Feelings ran high Monday at a Wilton Planning and Zoning meeting on changes to allow a townhome development in Cannondale. "I feel as though I have been dropped into burning acid," Cannondale resident Sally Hasted said of a proposed regulation change to the Cannondale overlay.
The changes would allow Marc Gueron's to build 25 townhomes and a bed and breakfast a tract of land measuring about 10 acres.
Hasted was not alone in her dislike for the proposal. She was joined by about 40 of her Cannondale neighbors, some of whom spoke as well.
Most Cannondale residents spoke of environmental, noise and esthetic concerns if the regulation changes are approved.
"Walk the property before the leaves come out," said David Kahal , owner of a historic property in Cannondale. "There is no buffer zone that exists between historical buildings and the development."
Other residents said they were not opposed to development of this area but that these regulations would allow for too much development.
"Marc Gueron, our applicant, has a pretty tough situation, said Amy Quigley of Cannondale. He needs to do something with his property ... [but] the problem is that his plan, as far as I am considered, is too big and covers too much open space -- it is just overwhelming."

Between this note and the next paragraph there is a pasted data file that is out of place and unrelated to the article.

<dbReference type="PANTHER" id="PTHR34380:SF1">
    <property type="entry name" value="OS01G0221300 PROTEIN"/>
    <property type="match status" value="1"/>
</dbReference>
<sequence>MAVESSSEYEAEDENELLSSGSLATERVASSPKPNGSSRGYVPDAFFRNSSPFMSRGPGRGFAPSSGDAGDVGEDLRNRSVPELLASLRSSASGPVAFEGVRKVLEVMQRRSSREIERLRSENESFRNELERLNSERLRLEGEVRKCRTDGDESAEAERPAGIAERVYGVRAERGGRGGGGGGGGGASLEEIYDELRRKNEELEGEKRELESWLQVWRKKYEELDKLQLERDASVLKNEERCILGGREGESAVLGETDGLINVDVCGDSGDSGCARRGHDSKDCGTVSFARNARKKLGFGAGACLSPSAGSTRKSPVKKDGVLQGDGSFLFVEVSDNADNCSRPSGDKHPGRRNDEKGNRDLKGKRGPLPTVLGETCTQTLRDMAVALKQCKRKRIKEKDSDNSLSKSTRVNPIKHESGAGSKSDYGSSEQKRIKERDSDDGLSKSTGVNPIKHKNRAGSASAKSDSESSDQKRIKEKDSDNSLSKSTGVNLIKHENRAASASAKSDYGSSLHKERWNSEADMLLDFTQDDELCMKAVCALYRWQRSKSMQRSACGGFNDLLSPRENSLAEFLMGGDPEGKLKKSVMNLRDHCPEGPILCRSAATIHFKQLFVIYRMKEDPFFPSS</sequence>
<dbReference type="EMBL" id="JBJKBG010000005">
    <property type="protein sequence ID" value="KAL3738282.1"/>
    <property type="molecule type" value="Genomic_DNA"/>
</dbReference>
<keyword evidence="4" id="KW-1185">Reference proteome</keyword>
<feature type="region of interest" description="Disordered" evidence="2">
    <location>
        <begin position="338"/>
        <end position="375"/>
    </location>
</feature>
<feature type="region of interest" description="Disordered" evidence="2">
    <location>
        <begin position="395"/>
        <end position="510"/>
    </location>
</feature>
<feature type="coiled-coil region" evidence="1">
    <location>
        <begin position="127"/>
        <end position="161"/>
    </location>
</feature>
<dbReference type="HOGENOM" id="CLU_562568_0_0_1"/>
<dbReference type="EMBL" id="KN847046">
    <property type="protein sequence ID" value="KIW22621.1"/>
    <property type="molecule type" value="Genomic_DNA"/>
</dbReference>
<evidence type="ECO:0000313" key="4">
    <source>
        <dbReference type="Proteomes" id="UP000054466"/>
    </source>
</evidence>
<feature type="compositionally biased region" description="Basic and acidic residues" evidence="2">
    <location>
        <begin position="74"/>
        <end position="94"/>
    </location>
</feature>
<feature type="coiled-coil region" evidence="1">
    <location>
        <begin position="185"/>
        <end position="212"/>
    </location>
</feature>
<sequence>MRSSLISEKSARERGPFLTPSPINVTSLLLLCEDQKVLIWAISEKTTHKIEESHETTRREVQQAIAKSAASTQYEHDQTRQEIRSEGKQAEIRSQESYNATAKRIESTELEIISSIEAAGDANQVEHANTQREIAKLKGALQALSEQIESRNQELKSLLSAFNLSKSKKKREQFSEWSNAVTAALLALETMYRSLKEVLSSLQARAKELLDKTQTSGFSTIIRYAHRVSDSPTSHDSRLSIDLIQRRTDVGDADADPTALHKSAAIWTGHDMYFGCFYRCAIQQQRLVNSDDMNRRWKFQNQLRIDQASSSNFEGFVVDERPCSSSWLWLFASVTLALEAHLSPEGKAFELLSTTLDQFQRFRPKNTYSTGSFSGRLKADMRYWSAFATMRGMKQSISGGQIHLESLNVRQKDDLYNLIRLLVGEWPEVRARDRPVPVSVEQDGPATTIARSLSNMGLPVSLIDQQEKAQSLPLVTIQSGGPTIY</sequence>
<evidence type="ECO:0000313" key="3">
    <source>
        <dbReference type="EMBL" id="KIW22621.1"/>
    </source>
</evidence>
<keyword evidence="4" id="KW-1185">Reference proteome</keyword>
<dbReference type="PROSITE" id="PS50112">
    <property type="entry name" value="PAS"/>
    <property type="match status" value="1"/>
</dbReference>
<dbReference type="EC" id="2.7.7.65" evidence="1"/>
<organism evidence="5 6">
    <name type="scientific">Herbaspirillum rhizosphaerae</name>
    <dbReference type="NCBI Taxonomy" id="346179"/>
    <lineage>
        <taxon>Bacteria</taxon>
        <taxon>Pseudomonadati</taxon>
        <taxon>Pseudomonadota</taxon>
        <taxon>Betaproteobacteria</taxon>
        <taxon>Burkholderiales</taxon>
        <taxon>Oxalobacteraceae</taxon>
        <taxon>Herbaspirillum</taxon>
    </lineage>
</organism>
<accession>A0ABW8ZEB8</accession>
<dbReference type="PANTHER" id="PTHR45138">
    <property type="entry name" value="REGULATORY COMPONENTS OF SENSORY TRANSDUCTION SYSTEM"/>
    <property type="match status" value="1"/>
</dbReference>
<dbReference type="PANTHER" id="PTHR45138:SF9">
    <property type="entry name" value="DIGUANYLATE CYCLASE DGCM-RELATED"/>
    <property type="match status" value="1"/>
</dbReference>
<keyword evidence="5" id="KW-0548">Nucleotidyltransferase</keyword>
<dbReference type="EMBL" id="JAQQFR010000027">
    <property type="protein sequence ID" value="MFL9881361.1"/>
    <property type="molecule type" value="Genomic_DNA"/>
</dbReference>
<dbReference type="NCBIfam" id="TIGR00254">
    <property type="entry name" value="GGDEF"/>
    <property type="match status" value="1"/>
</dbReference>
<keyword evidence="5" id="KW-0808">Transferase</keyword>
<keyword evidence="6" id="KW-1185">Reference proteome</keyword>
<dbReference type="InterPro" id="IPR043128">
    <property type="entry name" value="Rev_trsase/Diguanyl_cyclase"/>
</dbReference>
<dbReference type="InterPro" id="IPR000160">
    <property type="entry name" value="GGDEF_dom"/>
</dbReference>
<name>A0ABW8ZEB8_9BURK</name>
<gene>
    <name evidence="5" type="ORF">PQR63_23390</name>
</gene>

Gueron explained that he is required to spend up to five figures every year to maintain Cannondales historic buildings.
"For the last 20 years we have been subsidizing these properties with substantial amounts of our family money," said Gueron. "This is a liability. I have been carrying this liability on my back for 20 years. A liability without an asset doesn't work."
Gueron said a change to the overlay regulation would enable him to develop his property and give him the money to restore the historic buildings, making them viable.
"The asset for liability is the property in the back," Gueron said, referring to land he would develop. "This will allow for investment in historical society. I am sure the neighbors want that. They don't want a slum next door, a ghost town."
Another public hearing on this issue will be held April 25.
What do you think about the proposed regulation changes? Please leave comments below.
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